3. I feel unsophisticated. I liked Garden State, maybe even more than Huckabees, which I thought tried too hard at a gimmick.

  4. Hey! Garden State was a great flick!

  5. “My fear is that it’s the tail wagging the dog?we write the part, and then we play the part.”

    He’s almost right. People find fiction that they like, then start looking for resonance in the real world. Not surprisingly, they find some, and assume that the fiction was correct in the first place. They then require even more exaggerated fiction to be entertained and the cycle repeats.

    This isn’t such a problem when Tolstoy is writing the fiction, since it’s worldview is truthful and accurate in every detail, but it becomes a problem when the likes of Michael Moore is trying to pretend his films aren’t fiction, and Rob Reiner is pretending his are entertaining.

  6. Say it ain’t so Ligon!

    I’ve learned quite a bit from you; I’ve quoted you! I feel so…so…disillusioned!

    Tell me you were with someone you really liked when you saw it; Tell me you were drunk!

  7. Ken Shultz:

    I was with the wife, and I like her plenty.

    There is this part of me that likes cheese, and there is this other part of me that likes anything that strikes me as different from Hollywood norms. This flick had the advantage of being non-hollywood cheese. It had faults (the last 5 minutes were completely formulaic and unnecessary), but, I dunno, I found the package as a whole … pleasant.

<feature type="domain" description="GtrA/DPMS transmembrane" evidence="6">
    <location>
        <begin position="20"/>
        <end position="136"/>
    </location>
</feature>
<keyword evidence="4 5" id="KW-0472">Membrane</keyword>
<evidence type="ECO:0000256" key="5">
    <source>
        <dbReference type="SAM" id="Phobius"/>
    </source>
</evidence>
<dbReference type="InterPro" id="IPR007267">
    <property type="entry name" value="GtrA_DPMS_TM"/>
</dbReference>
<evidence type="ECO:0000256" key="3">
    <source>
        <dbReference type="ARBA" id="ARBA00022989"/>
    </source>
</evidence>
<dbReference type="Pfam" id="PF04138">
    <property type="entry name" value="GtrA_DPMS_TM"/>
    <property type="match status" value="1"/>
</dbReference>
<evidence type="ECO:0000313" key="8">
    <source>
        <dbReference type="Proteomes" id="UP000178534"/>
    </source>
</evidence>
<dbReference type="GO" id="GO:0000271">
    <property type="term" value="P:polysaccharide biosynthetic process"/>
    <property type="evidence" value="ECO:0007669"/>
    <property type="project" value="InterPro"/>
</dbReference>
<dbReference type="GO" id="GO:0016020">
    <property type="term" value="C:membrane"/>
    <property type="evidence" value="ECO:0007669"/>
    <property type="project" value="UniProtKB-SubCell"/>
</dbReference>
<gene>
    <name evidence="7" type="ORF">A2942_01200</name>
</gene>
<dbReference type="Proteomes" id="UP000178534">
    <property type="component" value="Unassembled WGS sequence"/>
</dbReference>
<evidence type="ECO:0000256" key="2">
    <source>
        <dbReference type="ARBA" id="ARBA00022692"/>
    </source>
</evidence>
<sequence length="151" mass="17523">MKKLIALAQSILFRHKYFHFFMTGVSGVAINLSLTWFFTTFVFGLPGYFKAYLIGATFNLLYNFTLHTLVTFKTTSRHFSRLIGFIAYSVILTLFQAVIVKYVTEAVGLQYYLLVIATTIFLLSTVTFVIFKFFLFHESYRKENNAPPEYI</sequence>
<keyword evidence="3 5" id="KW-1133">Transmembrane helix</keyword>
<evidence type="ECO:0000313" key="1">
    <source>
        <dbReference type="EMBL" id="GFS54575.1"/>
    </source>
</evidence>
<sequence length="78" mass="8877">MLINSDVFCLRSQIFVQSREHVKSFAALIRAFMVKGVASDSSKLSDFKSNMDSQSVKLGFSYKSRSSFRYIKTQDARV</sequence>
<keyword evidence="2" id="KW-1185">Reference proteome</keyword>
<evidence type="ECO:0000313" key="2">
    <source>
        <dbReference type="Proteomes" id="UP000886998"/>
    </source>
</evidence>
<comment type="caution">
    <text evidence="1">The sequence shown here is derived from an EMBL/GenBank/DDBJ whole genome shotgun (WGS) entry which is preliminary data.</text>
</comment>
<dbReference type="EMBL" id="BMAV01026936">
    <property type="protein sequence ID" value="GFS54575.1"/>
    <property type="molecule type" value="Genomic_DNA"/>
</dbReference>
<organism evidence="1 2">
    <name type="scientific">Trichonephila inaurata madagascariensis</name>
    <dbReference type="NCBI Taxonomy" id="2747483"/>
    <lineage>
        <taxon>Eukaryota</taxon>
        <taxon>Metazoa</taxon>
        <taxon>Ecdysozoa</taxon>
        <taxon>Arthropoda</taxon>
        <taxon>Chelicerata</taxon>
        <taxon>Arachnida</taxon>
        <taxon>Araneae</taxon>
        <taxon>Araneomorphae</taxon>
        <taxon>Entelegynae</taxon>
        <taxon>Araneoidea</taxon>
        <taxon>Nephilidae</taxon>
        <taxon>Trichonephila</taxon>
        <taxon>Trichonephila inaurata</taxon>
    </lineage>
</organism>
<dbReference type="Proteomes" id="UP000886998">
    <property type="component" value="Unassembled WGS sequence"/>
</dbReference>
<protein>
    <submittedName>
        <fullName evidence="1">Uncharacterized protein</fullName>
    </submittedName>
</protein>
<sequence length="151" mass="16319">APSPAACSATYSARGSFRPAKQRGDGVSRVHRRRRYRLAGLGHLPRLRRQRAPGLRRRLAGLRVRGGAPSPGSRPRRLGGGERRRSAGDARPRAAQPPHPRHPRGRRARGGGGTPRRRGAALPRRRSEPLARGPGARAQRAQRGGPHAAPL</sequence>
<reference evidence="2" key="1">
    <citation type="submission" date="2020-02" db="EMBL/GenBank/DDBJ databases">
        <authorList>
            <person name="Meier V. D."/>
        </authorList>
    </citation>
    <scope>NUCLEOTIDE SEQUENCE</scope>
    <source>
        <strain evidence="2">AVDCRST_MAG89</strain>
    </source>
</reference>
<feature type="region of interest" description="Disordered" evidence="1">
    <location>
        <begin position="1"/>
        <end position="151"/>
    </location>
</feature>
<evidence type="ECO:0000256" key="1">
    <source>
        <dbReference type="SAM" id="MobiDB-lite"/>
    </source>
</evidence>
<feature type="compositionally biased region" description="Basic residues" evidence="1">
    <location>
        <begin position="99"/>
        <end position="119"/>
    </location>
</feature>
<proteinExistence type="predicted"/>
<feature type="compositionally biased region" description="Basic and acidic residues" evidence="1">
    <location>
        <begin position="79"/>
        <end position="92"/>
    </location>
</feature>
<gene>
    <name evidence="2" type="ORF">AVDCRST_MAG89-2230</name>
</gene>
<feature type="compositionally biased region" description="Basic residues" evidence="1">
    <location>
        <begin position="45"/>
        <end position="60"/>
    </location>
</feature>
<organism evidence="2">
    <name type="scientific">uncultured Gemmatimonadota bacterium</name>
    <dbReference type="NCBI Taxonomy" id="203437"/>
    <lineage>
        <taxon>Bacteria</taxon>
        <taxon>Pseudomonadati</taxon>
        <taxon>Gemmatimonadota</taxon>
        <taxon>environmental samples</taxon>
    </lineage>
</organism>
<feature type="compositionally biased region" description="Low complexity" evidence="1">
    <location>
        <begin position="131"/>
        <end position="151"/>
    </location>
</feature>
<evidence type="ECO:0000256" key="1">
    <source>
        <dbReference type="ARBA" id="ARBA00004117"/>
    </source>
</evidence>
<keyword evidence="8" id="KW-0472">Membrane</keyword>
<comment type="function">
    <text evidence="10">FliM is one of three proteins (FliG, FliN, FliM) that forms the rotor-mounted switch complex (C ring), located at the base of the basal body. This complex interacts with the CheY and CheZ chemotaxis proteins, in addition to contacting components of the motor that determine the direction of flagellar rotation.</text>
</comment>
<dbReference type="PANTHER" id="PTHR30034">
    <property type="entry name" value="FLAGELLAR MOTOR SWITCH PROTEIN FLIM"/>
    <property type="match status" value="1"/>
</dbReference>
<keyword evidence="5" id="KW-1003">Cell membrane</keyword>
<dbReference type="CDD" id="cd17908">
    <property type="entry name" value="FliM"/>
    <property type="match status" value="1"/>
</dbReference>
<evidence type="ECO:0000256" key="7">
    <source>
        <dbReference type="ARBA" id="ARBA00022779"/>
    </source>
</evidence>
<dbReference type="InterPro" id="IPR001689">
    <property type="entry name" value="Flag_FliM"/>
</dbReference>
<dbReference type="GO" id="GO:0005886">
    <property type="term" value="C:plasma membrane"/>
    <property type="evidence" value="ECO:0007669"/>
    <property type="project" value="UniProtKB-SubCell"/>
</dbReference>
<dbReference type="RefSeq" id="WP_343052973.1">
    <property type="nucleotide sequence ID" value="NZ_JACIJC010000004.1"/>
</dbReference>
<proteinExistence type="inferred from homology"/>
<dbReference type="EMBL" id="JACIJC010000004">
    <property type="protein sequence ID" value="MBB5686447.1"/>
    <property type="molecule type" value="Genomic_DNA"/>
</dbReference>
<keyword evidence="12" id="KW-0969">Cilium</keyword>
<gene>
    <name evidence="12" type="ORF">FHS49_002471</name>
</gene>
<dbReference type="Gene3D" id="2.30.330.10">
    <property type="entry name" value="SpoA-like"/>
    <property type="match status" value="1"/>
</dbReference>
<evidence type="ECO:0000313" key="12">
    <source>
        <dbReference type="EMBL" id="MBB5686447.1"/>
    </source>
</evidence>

To preserve any shred of esteem you may be clinging to, let’s agree never to discuss music …

  8. Ever notice how people who whine over the decline of cinema never think to actually finance the kind of film they want to see? Someone else is always expected to put up the money.

  9. Not to piss and moan, but Sideways, Huckabees, Kinsey, Tarnation (hmm … unsure about Garden State) have all thus far bypassed the 18 screens in my somewhat out-of-the-way NorCal town.

    Sigh. I think it’s a question of demand, not supply.

  10. “Isn’t the real news here that Sideways (which I haven’t seen though I’m a fan of Paul “Pig Vomit” Giamatti) is getting an intelligently graduated release, and is now viewable, for example, even in that American Fallujah known as Pleasantville, NJ?”

    Hey, I think Fallujah residents would take offense to that remark – they probably have better schools.

    Anyway, according to the map, the movie’s showing at the old Shore Mall complex. Though that area’s seen better days, it still doesn’t really count as Pleasantville – more like a Northfield adjunct. Now if they showed it at a theater along Route 9 – provided someone was crazy enough to build one – you might have a point.

  11. Eric II, you busted me trying to bamboozle the out-of-staters. Though the Shore Mall complex is technically in Pleasantville, everybody who truly knows the sights and smells of that metropolis realizes that the Mall is, as you say, really more of an adjunct of Northfield-the American Samarra.

  12. Garden State was supposed to make me laugh, and it did make me laugh, and it made me laugh for the intended reasons. That alone puts it in the top 10% of this year’s comedies.